For our second dinner we tried different cocktails: The pepper basil caipirinha ($10) was bright and spicy but disappeared too fast from its ice-loaded tumbler, so I moved on to a nice glass of Tempranillo ($8) from the sizeable, annotated wine list (nearly two dozen beers are available, as well); the strawberry ginger lemonade (Hangar One Buddha’s Hand vodka, ginger purée and fresh strawberry and lemon, $10) was so good that Robin had two, the second, however, being quite a bit sweeter than the first.
We shared four small plates: delicious, crispy tofu (eight pieces in a pool of chili sauce with black beans and scallions, $5); a vibrant endive salad ($7) tossed with julienne fennel, persimmons and radicchio and sliced almonds; the acclaimed “mac and cheese” ($6), a dish of small shell pasta, cheddar and butternut squash that was more understated than its reputation suggests; and braised lamb cheeks ($9) that were less tender than the tagine and were served cooler than room temperature, which prompted the novice server, after consulting the kitchen, to comp the dessert. That turned out to be doubly appropriate as the overly burned sugar crust on the pumpkin crème brûlée ($7) almost overwhelmed the comforting seasonal spice of the custard.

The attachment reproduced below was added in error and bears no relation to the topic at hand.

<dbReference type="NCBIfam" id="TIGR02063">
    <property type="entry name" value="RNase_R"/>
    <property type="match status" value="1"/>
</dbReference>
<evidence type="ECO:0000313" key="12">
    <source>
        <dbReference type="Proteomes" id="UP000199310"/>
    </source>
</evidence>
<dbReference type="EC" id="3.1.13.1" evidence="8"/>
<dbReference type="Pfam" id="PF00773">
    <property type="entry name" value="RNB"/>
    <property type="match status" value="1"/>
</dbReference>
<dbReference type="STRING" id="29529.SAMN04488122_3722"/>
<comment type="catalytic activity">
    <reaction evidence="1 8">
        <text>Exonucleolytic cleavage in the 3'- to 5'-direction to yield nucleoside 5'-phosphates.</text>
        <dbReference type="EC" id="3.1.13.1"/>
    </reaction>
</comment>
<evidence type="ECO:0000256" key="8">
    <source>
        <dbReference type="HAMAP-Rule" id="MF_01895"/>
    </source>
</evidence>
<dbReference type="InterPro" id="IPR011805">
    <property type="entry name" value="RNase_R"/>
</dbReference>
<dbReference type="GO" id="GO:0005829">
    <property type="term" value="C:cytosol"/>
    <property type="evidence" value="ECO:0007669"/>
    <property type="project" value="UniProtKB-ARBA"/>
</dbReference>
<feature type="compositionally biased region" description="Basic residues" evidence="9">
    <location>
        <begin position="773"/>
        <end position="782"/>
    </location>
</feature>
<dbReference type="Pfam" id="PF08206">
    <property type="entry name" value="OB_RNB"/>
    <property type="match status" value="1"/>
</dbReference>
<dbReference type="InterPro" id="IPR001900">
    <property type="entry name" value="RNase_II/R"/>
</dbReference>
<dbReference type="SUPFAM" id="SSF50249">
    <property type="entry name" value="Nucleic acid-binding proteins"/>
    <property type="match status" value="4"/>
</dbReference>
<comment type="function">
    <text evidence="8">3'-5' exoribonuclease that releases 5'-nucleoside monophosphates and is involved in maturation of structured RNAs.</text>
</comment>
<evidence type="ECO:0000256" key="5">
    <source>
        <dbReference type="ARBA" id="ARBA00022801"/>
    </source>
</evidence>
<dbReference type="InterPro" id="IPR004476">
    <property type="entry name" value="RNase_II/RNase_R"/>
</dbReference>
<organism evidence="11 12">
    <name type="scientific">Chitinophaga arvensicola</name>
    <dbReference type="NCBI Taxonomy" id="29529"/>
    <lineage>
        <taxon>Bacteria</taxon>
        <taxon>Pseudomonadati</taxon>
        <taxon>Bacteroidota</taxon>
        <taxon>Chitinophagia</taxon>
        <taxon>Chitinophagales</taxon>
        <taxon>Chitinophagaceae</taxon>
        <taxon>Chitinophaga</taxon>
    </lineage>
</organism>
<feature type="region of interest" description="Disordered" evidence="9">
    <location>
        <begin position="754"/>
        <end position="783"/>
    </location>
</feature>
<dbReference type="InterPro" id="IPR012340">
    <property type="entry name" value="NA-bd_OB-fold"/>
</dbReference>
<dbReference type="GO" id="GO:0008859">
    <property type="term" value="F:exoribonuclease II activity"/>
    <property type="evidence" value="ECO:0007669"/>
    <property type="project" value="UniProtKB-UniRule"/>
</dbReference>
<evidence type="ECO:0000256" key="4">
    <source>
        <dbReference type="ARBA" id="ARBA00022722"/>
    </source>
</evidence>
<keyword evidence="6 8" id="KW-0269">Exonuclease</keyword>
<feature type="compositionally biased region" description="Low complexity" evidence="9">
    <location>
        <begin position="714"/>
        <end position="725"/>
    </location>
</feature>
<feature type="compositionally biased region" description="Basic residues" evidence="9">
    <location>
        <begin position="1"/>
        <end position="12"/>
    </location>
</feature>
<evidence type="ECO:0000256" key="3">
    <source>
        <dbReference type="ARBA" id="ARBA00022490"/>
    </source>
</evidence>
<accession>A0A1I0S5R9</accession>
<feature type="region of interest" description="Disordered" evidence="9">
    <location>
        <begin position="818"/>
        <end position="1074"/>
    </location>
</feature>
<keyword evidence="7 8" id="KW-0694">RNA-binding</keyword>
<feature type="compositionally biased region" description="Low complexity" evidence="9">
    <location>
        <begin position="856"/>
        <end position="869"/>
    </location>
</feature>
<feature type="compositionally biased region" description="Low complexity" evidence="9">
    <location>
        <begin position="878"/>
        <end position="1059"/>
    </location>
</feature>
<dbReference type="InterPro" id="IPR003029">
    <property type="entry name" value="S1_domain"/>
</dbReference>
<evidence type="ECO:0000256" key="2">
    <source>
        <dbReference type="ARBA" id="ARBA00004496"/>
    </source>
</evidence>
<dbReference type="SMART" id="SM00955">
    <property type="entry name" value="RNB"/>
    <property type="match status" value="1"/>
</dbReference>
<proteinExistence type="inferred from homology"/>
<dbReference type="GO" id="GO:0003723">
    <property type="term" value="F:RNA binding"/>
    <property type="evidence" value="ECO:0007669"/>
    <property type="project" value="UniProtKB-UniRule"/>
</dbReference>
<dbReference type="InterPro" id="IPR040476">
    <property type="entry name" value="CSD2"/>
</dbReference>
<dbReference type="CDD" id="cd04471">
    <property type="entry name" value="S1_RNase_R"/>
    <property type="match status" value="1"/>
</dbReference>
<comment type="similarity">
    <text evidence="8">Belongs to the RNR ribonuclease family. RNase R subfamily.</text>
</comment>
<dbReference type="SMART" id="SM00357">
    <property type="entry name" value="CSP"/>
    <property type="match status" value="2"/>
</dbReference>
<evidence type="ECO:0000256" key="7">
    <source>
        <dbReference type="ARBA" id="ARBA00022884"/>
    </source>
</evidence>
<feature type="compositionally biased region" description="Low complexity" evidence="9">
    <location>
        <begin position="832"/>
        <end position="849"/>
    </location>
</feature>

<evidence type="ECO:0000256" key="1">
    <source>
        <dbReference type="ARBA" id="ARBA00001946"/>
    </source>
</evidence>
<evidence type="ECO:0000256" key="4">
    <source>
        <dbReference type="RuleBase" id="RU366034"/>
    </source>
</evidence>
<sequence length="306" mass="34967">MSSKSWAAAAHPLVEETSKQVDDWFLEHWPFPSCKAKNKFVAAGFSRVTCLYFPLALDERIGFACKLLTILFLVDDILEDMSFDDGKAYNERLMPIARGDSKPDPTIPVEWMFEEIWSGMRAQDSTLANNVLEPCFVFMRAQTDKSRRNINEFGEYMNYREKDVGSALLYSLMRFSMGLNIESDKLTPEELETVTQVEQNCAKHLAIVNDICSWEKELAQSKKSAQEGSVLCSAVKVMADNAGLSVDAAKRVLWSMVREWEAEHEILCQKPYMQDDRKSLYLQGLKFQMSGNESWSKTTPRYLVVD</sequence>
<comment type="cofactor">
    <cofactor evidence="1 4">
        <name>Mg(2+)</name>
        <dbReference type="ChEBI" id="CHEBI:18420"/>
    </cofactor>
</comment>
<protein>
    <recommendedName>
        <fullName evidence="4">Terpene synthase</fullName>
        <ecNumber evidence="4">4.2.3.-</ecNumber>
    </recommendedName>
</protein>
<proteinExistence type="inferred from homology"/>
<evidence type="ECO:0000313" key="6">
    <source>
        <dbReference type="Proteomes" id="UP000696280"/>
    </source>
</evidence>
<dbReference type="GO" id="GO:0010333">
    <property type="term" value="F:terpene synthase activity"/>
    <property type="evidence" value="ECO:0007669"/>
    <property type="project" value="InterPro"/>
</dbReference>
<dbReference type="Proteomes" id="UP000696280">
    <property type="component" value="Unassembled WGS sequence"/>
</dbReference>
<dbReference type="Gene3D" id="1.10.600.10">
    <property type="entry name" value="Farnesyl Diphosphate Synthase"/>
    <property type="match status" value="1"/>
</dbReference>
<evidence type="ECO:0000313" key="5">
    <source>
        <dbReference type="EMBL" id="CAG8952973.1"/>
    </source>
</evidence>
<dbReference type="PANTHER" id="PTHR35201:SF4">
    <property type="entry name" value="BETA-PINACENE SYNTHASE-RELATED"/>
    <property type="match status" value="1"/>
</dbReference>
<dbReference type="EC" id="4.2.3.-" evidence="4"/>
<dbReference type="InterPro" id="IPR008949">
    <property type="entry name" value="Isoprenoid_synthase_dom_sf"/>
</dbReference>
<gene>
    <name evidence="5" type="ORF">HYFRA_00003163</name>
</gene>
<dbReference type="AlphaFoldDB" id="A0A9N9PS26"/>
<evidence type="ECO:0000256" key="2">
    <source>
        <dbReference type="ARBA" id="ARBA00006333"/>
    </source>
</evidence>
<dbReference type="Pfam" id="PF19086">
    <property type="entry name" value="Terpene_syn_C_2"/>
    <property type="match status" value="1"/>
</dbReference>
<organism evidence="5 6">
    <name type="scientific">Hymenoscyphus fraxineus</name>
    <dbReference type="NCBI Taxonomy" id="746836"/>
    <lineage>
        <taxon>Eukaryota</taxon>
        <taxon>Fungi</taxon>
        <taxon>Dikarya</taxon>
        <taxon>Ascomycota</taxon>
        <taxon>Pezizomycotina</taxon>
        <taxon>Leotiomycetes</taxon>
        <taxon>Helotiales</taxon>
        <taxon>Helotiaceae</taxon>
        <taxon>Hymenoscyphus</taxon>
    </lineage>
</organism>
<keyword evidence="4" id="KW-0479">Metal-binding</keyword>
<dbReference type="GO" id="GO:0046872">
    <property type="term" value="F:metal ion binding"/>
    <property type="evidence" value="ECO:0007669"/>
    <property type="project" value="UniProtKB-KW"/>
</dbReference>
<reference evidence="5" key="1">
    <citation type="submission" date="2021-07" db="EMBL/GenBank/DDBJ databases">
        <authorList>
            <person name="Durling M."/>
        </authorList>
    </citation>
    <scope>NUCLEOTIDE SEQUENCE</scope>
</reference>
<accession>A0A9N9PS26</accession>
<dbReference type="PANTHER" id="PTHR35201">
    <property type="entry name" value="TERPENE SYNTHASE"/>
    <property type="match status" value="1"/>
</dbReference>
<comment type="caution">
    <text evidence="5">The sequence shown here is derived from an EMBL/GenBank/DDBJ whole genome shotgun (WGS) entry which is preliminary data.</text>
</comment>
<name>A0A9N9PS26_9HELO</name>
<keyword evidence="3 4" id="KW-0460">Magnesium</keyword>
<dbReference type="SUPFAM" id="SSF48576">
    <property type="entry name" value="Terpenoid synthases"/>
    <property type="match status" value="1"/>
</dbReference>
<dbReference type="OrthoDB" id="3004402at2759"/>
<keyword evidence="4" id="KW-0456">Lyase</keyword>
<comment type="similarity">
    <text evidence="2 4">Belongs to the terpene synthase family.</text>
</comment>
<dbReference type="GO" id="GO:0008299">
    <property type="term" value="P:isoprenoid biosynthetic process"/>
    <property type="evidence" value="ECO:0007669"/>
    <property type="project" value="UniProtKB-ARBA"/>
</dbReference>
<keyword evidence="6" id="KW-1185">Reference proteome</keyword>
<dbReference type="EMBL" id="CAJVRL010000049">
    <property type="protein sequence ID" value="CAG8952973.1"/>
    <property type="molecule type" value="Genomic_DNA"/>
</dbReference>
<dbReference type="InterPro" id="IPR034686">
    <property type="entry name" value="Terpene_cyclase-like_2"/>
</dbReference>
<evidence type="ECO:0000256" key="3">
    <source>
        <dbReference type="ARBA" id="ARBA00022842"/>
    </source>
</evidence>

Such minor inconsistencies in execution and service confirm that Mua is a work in progress. But its creative vibe offers a quirky splash of color to Oakland’s diversifying dining palette and an edgy alternative nightspot in the emergent Uptown scene.
MUA. California-Asian-Mediterranean fusion, small plates. 2442-A Webster St., (510) 238-1100, www.muaoakland.com. Serves dinner 5 p.m.–11 p.m. Mon.–Thu. and Sat. and 5 p.m.–12 a.m. Fri.–Sat.; the bar closes at 12 a.m. Mon.-Thu. and Sat. and 2 a.m. Sat.-Sun.Credit Cards accepted, Full Bar, Reservations accepted, Wheelchair accessible, $11-$17 per person